Masticator Muscle Fibrosis

Chapter 20


Masticator Muscle Fibrosis


Epidemiology


Radiation therapy for head and neck cancers may induce fibrosis in the muscles of mastication (masseter, temporalis, medial and lateral pterygoid muscles), resulting in trismus. This complication, which may be seen in 5 to 15% of patients, is most commonly encountered following treatment for malignancies involving the nasopharynx, tonsil, retromolar trigone, and paranasal sinuses. The frequency of masticator muscle fibrosis and trismus is higher if there is also a history of surgical treatment or malignant infiltration of the masticator muscles.


Clinical Findings


Patients with radiation-induced masticator muscle fibrosis typically present with increasing trismus a few years following treatment. Some patients may initially have trismus as a result of tumor involvement of the masticator muscles. Following successful tumor treatment, trismus subsides but may return later because of masticator muscle fibrosis. Clinical evaluation shows varying degrees of atrophy of masseter and temporalis muscles with associated limited excursion of the temporomandibular joint.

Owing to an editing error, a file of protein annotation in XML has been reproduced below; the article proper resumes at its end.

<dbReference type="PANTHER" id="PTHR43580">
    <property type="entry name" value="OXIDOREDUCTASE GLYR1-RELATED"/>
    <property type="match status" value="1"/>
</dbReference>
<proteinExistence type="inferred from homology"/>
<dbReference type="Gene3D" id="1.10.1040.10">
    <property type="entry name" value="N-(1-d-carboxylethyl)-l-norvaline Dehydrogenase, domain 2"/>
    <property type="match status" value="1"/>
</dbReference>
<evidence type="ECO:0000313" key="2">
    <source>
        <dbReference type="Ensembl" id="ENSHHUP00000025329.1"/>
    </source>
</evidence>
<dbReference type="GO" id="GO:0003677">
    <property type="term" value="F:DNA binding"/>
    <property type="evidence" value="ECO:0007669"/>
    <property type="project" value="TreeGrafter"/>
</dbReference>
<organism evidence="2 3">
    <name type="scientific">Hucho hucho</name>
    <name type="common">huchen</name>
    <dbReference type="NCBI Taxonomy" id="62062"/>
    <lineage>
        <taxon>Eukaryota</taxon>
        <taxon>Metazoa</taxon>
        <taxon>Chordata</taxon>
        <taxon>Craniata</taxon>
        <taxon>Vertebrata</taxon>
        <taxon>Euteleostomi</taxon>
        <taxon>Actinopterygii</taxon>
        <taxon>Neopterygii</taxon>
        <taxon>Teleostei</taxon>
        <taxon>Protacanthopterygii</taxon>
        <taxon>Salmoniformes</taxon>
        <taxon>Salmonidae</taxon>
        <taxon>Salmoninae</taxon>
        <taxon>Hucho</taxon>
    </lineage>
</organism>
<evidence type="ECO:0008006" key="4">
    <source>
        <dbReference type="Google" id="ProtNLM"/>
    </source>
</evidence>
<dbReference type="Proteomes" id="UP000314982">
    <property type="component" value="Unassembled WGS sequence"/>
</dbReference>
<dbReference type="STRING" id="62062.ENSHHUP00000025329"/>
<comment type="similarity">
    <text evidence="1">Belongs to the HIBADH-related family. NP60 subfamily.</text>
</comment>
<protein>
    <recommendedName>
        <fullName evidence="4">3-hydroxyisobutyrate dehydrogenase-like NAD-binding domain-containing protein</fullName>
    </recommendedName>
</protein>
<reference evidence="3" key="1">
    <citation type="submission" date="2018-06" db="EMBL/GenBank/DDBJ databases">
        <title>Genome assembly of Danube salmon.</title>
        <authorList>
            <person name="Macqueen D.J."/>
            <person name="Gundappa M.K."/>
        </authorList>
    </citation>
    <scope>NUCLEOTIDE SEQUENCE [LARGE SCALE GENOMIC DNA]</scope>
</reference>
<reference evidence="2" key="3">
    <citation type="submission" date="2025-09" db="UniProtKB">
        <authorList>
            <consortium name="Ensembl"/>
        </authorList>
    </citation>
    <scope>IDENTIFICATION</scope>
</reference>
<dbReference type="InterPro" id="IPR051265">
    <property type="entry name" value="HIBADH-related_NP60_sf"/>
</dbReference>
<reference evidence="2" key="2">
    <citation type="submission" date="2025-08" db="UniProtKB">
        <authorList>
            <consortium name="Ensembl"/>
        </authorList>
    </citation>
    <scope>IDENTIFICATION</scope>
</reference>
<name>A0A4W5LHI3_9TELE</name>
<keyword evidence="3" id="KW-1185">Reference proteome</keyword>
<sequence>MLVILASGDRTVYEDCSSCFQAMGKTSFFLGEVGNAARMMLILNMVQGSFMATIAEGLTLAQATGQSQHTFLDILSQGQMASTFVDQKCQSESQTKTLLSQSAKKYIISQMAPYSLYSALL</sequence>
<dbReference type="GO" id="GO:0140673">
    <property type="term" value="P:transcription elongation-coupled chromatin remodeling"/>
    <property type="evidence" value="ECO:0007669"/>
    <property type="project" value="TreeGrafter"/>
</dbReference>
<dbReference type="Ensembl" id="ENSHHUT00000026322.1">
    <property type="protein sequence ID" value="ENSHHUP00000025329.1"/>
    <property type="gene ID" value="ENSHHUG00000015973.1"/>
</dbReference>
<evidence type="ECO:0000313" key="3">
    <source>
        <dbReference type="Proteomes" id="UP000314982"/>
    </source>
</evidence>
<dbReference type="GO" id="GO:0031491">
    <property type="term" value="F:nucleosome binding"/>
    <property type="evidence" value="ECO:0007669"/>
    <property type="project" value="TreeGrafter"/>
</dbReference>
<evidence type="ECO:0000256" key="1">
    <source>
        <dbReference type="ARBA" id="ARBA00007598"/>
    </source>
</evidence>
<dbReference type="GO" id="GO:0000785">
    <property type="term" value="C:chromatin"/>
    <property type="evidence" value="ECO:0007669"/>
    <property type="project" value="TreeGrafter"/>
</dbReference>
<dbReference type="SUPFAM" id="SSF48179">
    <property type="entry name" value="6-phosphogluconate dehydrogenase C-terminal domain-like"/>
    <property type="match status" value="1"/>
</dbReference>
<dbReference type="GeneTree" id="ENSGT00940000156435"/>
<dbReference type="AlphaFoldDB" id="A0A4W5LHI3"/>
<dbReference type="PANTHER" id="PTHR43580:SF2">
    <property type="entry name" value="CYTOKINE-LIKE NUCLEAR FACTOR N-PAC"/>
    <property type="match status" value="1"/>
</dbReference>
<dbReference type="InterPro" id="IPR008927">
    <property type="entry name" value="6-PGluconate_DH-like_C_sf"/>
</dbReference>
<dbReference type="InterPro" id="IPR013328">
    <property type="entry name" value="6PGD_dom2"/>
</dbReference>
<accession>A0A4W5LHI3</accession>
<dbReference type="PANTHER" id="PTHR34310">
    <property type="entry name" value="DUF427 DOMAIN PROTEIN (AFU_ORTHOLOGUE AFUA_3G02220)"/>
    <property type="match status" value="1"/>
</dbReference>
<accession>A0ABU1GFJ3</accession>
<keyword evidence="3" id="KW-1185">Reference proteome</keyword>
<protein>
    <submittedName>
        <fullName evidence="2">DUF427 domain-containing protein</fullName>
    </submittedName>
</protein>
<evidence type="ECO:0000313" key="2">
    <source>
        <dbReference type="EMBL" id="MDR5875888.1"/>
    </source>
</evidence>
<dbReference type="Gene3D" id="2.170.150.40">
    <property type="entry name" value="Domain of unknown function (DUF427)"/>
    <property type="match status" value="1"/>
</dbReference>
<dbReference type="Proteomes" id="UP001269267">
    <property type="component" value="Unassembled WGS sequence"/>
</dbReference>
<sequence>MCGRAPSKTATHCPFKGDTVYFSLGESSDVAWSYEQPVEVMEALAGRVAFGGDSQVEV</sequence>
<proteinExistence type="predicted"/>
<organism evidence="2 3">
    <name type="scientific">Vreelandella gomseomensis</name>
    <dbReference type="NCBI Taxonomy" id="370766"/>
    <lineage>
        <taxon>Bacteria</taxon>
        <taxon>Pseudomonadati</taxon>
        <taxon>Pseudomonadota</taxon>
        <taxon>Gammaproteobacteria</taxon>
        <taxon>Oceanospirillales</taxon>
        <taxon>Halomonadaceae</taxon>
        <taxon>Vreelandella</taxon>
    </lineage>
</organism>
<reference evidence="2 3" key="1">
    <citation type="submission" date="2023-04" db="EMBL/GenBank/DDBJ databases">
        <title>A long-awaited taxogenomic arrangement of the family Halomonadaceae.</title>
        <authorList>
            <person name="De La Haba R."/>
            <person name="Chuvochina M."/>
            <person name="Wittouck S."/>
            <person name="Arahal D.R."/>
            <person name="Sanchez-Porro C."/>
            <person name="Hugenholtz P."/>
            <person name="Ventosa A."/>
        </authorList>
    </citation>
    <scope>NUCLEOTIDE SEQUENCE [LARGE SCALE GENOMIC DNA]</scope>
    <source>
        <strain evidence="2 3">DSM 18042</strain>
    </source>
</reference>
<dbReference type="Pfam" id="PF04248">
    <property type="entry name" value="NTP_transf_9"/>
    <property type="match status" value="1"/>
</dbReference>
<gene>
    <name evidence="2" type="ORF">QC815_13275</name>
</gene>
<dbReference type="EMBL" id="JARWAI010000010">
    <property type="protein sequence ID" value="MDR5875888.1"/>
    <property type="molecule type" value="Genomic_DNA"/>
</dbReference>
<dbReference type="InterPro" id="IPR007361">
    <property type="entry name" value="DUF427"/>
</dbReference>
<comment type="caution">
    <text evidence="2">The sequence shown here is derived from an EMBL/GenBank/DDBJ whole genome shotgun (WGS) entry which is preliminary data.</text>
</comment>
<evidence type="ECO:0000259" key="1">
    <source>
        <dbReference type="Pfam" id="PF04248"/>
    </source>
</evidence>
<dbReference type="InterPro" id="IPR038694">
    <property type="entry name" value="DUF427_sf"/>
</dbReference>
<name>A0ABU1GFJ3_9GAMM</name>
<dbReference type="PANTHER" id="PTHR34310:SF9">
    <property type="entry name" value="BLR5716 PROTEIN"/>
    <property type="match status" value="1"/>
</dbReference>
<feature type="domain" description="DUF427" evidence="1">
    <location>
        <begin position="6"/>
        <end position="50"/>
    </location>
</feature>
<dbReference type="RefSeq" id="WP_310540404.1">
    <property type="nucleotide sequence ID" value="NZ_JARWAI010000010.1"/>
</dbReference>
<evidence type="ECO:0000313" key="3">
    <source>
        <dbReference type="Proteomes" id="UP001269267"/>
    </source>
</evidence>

Pathology

Dec 27, 2015 | Posted by in HEAD & NECK IMAGING | Comments Off on Masticator Muscle Fibrosis
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